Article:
TULSA, Okla. (AP) - A red-faced boy wearing a dark blue shirt plopped down on the hill overlooking the 18th green, exhausted from the walk through the stifling heat at Southern Hills.
His mother pulled out a squirt bottle and started spraying him down.
This is the PGA Championship, Tulsa-style — a four-day test of endurance that begins Thursday, when the temperature is forecast to reach 101. The same high is forecast for Friday. On Saturday, a break: It's only supposed to get to 99.
The hottest tournament ever? Maybe not.
"Singapore is probably the hottest I've been," said Retief Goosen, who won the U.S. Open at Southern Hills in 2001.
OK, so maybe Singapore's hotter. But a recent study published in Golf World magazine found that all six previous majors at Southern Hills were among the 25 hottest in history.
It figures this week could easily produce a long-lasting image — a la Ken Venturi staggering to the finish with heat exhaustion during the 1964 U.S. Open at Congressional, or Colin Montgomerie wearing dark pants and shirt during his U.S. Open playoff at Oakmont, or pre-buff Phil Mickelson uncomfortably schvitzing through the sauna that became Bethpage in 2002.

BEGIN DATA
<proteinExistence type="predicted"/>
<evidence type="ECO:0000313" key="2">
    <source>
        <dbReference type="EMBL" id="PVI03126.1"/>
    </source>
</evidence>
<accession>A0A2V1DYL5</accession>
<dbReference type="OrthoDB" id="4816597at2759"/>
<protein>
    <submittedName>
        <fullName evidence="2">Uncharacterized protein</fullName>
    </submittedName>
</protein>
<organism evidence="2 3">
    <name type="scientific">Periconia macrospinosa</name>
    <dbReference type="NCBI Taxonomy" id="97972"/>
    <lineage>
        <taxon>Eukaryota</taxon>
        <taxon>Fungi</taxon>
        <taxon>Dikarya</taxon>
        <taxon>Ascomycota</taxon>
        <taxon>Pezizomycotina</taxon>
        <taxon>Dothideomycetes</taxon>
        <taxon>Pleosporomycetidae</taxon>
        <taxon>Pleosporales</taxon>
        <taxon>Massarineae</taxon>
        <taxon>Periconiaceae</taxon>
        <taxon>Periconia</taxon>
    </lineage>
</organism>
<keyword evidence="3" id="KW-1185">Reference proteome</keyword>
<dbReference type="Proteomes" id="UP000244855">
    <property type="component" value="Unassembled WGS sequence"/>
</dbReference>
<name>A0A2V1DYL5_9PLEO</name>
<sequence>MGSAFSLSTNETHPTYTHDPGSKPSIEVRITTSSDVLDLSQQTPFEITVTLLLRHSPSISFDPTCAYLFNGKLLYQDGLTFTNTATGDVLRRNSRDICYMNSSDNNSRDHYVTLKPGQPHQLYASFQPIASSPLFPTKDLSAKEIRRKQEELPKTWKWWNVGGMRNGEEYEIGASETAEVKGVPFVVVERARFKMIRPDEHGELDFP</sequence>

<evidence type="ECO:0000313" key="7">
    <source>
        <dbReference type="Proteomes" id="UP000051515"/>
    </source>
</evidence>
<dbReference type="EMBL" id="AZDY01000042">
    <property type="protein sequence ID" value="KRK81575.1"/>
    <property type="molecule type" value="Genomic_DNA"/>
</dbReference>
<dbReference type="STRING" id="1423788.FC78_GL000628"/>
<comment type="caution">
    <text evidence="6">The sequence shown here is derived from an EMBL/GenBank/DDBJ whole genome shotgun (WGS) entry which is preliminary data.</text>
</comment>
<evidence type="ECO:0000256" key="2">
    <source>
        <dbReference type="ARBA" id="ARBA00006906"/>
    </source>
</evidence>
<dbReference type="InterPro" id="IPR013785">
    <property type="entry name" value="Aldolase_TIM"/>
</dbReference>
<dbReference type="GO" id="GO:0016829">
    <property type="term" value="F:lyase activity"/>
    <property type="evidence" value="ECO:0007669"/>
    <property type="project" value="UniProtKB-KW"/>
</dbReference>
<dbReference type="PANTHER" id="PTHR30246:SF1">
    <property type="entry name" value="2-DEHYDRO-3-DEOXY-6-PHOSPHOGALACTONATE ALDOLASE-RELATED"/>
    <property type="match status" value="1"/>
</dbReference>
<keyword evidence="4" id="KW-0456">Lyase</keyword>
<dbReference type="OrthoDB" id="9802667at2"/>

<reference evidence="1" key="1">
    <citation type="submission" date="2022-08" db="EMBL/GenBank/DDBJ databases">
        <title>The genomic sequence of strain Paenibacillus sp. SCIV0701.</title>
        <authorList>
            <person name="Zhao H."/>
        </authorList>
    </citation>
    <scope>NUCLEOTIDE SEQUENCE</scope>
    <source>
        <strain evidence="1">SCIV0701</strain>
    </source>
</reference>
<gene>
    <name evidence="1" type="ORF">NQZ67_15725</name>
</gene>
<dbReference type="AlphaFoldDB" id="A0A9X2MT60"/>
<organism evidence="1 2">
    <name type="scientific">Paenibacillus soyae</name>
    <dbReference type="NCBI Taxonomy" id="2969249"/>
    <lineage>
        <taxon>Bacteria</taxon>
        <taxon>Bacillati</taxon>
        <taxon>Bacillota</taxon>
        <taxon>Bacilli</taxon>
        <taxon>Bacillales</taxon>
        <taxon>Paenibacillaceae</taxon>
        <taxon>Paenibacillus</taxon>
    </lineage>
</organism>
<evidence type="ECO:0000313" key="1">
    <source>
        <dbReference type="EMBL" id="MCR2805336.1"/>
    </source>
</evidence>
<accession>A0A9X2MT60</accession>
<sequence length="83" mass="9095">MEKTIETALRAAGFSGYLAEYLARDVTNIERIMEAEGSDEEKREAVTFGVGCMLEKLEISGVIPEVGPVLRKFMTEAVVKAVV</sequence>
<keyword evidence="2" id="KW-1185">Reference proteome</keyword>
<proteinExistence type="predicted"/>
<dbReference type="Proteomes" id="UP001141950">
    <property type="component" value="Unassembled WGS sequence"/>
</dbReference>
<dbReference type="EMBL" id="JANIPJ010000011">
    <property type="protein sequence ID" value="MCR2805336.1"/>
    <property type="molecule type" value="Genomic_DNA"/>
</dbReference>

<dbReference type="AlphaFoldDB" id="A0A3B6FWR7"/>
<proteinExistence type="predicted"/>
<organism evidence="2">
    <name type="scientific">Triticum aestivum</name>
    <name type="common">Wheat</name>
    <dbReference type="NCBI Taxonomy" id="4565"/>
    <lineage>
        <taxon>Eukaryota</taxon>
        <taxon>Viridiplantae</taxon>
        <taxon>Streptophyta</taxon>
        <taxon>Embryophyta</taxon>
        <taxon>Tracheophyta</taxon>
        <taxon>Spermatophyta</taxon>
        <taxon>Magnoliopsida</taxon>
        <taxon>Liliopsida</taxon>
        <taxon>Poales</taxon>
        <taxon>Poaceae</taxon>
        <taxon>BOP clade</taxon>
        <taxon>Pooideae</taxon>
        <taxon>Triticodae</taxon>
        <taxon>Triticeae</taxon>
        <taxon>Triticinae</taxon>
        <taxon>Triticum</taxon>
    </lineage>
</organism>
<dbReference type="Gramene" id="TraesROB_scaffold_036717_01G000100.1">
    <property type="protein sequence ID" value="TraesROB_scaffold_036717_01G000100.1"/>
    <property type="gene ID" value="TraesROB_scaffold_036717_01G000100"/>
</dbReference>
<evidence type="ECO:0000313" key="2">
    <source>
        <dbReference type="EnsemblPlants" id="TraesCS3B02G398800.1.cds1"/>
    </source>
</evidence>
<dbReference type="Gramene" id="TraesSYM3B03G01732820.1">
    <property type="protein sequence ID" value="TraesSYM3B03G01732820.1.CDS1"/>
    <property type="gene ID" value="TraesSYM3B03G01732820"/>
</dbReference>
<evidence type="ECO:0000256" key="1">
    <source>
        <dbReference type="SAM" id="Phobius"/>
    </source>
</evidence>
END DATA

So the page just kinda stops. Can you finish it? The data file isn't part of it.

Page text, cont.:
"I love playing in the heat for a couple reasons," said Mickelson, the three-time major champion who is now in much better shape to handle the elements. "It loosens the muscles in your body up. You're able to swing a lot more rhythmically and the ball flies a lot straighter because you don't have the resistance."
Tiger Woods, hoping to avoid his first majorless season since 2004, says other than drinking more water and changing gloves more frequently, heat is no big deal.